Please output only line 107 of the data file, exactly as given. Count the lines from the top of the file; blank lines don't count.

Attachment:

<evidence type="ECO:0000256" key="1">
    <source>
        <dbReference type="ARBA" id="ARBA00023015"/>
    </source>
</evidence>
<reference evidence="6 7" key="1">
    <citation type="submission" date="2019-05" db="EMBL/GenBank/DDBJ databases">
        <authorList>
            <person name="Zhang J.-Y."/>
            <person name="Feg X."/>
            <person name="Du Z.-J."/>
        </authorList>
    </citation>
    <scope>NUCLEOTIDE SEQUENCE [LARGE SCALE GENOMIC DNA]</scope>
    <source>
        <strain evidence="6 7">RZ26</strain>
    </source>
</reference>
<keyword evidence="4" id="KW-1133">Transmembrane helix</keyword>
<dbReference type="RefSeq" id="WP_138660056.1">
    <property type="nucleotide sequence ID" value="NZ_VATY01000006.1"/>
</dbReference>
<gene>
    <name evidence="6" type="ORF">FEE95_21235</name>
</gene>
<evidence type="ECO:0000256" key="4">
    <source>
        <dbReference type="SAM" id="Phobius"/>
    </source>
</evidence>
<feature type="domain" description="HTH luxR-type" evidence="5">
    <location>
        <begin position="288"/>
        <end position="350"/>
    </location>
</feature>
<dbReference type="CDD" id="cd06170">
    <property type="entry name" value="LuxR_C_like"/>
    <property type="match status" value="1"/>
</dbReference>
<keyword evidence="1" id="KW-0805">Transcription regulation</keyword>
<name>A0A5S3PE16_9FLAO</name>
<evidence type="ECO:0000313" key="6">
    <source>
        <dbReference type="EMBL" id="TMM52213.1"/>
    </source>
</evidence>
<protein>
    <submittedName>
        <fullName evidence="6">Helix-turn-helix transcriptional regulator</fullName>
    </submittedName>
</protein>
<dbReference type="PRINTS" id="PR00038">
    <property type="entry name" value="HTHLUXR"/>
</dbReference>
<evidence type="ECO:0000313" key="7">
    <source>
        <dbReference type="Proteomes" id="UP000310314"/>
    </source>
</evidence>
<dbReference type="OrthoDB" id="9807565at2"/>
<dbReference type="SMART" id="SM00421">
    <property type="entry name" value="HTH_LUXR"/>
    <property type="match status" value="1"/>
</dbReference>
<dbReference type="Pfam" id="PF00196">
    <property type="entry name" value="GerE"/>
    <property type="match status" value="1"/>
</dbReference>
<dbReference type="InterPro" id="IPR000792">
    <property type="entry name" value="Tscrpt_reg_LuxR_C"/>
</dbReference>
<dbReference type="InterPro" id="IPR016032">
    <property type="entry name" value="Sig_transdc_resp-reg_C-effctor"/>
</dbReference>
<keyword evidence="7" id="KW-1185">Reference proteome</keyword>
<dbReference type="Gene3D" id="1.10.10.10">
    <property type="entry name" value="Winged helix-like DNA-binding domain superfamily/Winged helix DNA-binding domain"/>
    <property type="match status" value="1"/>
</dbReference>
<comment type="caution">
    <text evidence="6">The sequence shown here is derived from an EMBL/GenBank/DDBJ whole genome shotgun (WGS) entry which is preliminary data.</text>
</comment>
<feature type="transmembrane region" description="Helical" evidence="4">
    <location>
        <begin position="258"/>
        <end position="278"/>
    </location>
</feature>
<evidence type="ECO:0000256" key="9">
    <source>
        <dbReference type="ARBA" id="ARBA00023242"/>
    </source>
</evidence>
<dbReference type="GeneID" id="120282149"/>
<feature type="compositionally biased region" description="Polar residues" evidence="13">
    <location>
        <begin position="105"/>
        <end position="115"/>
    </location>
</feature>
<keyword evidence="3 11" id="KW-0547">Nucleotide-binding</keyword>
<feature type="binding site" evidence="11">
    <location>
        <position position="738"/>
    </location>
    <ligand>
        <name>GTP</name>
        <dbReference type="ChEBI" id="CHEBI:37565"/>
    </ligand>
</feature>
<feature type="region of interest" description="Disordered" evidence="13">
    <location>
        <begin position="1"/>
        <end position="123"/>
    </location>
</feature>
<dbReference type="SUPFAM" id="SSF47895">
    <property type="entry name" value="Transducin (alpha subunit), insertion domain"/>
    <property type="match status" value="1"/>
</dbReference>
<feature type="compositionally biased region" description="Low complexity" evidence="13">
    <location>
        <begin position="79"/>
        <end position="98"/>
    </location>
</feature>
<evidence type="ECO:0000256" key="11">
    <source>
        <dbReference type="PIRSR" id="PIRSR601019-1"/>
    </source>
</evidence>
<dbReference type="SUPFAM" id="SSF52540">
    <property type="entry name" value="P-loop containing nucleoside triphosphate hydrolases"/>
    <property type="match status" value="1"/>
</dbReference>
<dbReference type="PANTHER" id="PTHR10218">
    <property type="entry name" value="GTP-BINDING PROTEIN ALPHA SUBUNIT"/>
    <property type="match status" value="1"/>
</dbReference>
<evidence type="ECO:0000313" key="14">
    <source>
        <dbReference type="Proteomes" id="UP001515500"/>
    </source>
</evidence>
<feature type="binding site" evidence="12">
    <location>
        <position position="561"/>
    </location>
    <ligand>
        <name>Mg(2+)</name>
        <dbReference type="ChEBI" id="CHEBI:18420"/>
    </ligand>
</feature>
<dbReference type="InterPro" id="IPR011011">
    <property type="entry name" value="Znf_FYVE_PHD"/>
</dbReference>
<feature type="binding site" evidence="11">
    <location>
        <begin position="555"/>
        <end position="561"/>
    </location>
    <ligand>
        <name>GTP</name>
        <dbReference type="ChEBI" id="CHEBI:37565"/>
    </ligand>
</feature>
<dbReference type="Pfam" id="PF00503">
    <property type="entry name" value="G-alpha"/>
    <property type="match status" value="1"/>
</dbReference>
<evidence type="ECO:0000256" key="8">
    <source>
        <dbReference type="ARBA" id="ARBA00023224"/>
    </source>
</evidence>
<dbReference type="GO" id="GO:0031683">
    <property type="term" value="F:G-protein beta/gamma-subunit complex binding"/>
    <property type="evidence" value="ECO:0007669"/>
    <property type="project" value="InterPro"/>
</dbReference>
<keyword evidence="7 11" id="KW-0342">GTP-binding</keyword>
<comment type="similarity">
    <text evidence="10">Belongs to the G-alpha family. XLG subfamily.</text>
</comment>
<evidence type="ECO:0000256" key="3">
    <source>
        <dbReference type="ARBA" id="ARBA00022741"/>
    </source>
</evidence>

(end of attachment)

    <ligand>